the day after the Keystone Bank was
closed, and he substantially confirmed
tho information I received from Marsh,
and said he held as a pledge certificates
representing about 2,500 shares of stock
in the Keystono Bank. I urged him to
use hit, influence in aid of the efforts be
ing made to reopen the bank. I failed,
however, in my attempt to enlist him in
the enterprise, and so ended all commu
nication between us, excepting the fol
lowing telegram, dating Washington,
. 'Marsh came down last night to say
that it was reported that you intend to
appoint a receiver unless something j
more definite was done to-day. I believe i
nothing more definite was done to-day.
1 believe nothing would sulfer from giv
ing them twenty-four hours longer, at
the end of which they may put on paper
something more definite to be presents i to
you. From what he says, they are get
ting along pretty well in securing sub
scriptions to the new stock. I would
recommend the appointment of a re
ceiver be deferred, say one day. until he
has an opportunity to state something
more definite. John Wanamakek.'
"In concluding this statement, I deem
it my duty to say that, in my opinion,
the several reports made by the Bank
Examiner did not reflect the true con
dition of the bank under consideration.
The degree of blame, if any, which prop
erly attaches to Drew, is yet to be ascer
tained. In tho meantime, however, he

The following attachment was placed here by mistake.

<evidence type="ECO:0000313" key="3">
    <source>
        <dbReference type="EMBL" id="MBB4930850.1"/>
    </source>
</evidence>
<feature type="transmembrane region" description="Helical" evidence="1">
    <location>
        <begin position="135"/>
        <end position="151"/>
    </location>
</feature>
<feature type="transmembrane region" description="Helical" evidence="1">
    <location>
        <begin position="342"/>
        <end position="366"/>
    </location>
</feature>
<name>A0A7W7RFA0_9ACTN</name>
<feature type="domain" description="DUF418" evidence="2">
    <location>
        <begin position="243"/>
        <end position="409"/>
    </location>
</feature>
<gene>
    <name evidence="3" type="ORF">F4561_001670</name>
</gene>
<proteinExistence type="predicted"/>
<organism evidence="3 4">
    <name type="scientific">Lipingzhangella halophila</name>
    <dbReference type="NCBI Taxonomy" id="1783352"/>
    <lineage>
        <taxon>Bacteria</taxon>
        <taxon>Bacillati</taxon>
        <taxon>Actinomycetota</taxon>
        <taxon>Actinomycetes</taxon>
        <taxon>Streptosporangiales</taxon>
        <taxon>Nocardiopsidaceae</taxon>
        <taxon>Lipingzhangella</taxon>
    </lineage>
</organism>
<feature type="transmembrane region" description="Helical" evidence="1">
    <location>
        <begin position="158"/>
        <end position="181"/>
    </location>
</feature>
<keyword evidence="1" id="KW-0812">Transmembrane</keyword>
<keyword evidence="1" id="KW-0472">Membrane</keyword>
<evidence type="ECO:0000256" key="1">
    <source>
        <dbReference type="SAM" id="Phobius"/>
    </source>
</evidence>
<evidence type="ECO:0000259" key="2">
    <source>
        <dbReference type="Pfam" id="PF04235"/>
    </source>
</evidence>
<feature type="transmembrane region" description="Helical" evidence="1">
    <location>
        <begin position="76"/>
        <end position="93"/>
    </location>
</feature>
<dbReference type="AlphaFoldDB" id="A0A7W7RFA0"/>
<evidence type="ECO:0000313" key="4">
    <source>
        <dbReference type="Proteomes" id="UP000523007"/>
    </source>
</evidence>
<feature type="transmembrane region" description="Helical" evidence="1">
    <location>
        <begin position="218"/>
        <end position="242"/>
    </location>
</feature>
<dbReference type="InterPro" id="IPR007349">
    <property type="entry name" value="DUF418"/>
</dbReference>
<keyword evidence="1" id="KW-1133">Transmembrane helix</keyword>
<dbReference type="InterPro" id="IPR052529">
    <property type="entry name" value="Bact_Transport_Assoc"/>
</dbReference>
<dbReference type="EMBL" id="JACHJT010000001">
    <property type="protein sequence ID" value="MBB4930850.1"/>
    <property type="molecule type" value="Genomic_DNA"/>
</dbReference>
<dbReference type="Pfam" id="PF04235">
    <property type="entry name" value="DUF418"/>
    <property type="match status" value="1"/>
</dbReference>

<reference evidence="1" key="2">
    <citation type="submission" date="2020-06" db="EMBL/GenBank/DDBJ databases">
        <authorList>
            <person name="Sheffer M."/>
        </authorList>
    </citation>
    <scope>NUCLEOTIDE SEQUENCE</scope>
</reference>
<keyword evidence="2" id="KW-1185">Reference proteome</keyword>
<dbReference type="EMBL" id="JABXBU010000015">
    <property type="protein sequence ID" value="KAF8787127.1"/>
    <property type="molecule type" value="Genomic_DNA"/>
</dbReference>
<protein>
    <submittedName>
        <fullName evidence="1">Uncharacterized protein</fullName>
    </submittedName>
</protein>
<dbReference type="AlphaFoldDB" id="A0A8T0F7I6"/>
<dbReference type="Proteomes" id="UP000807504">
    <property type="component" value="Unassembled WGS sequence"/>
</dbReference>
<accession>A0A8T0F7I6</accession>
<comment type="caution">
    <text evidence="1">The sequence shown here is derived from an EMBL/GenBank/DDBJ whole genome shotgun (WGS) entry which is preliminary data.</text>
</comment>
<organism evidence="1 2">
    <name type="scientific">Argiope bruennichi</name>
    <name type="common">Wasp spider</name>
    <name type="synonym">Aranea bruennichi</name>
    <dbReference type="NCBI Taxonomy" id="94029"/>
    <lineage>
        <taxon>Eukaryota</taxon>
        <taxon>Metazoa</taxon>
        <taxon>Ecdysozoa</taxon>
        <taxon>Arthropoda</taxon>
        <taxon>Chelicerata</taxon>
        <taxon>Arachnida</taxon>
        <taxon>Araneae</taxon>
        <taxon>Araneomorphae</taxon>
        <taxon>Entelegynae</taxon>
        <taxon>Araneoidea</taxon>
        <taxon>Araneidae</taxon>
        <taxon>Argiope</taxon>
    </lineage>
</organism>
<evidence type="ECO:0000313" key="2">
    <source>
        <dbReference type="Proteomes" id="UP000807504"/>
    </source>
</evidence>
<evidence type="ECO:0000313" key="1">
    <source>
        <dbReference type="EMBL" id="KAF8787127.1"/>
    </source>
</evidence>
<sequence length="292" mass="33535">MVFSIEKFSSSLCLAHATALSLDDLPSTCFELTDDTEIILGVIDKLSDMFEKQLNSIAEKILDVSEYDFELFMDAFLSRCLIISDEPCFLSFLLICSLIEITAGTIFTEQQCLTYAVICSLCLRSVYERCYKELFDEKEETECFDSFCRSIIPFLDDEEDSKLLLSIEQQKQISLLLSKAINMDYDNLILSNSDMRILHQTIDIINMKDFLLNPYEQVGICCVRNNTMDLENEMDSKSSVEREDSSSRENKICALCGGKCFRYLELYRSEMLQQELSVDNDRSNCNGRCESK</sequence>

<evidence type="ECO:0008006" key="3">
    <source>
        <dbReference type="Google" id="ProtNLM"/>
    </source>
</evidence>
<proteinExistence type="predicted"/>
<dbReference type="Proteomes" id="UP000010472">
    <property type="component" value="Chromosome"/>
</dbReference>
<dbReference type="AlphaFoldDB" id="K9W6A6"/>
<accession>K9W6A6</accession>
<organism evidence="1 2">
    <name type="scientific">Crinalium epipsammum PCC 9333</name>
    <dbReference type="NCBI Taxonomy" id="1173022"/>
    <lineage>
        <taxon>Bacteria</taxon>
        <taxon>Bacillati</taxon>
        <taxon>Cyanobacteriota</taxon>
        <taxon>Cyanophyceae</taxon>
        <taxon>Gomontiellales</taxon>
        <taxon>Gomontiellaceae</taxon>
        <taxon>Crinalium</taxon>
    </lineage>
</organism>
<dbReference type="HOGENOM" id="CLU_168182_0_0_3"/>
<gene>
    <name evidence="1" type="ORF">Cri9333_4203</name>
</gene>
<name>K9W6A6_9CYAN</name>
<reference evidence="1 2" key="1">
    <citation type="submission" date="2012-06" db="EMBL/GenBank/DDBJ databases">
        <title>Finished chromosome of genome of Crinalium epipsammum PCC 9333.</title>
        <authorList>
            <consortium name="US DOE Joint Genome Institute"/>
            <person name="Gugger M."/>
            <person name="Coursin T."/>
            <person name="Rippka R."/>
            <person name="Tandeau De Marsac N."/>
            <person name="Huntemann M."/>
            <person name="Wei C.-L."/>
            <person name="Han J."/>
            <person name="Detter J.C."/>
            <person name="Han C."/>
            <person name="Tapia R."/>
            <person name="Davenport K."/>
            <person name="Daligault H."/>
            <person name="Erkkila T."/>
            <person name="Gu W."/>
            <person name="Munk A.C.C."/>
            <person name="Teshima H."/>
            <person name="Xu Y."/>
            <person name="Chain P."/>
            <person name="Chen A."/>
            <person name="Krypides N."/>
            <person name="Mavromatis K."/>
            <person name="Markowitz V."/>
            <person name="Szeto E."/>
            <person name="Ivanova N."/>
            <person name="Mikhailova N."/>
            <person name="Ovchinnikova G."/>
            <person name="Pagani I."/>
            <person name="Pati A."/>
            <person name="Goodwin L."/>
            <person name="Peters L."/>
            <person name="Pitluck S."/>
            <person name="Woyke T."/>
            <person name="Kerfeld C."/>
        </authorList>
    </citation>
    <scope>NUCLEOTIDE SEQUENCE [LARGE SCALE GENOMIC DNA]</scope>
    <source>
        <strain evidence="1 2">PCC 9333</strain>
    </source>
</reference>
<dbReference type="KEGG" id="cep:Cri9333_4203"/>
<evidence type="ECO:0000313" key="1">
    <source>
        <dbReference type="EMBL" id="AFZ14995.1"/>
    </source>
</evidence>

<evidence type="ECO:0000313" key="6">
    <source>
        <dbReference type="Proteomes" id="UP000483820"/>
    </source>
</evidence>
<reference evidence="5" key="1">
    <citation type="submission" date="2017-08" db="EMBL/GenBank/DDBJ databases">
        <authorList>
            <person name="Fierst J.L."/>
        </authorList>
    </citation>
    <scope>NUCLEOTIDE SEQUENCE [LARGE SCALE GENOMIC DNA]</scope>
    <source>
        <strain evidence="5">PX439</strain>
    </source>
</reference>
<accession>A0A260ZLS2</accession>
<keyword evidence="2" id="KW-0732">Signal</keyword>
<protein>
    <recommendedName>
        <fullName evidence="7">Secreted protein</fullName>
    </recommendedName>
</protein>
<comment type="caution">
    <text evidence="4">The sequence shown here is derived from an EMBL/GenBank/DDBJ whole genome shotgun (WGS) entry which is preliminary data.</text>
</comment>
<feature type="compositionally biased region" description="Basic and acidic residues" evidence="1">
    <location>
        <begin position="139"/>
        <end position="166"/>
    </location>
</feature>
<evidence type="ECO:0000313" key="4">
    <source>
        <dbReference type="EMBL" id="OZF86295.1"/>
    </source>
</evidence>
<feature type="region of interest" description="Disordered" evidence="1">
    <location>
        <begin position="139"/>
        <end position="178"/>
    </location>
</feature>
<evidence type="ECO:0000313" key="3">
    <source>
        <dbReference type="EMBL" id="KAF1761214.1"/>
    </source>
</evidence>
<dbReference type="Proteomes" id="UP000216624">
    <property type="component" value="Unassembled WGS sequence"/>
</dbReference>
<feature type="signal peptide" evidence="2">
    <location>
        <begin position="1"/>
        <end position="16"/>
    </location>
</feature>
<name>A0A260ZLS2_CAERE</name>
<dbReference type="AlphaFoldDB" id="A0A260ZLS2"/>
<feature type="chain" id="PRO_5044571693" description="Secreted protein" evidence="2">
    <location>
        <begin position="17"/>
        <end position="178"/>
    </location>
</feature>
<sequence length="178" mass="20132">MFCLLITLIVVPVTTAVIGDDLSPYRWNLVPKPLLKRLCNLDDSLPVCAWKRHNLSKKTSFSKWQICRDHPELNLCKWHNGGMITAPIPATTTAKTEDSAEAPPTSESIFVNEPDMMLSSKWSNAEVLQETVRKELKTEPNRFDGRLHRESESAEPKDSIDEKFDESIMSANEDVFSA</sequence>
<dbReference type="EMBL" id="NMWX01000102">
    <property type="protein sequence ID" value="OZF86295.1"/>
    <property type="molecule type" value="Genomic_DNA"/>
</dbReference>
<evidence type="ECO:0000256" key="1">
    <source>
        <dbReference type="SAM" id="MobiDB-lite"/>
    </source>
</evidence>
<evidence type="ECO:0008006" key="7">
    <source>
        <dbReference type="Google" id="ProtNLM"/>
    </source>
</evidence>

has been directed to suspend examina
tions until the facts are submitted and a
KNEW NOTHING OF THE FACTS.
Philadelphia, June 14. — United
States District Attorney Head said to
night in regard to the statement of Con
troller Lacey that he (Lacey) supposed
him to be in full possession of the knowl
edge of the criminal acts of Marsh. "I
wish to say positively that I had no
knowledge of any criminal act by any
living official until after the bank was
closed. 1 did not know until after the
bank closed that Marsh's reports to the
Comptroller of Currency wero fasc."
Complete census returns give the total
number of school children in Alatneda
County, betweon 5 and 17 years of age at
33,83; under 5 years, 9.343, the gross in
crease being 1,197 over the figures of last
SACRAMENTO, MONDAY MOBNING, JUNE 15, 1891.
Ghastly Deed of a Band of Piute
IN REVENGE FOR THE KILLING OF
ONE OF THEIR TRIBE
Ah Tla, the Slayer of Poker Tom,
After Being Acquitted of the Crime,
Taken by Plutes as lie "Was Leav
ing the Courtroom at Hawthorne,
Nev., and His Arms and Lejjs Sev
ered From His Body—Not Content,
They Cut Off His Head and Chop
the Trunk In Pieces.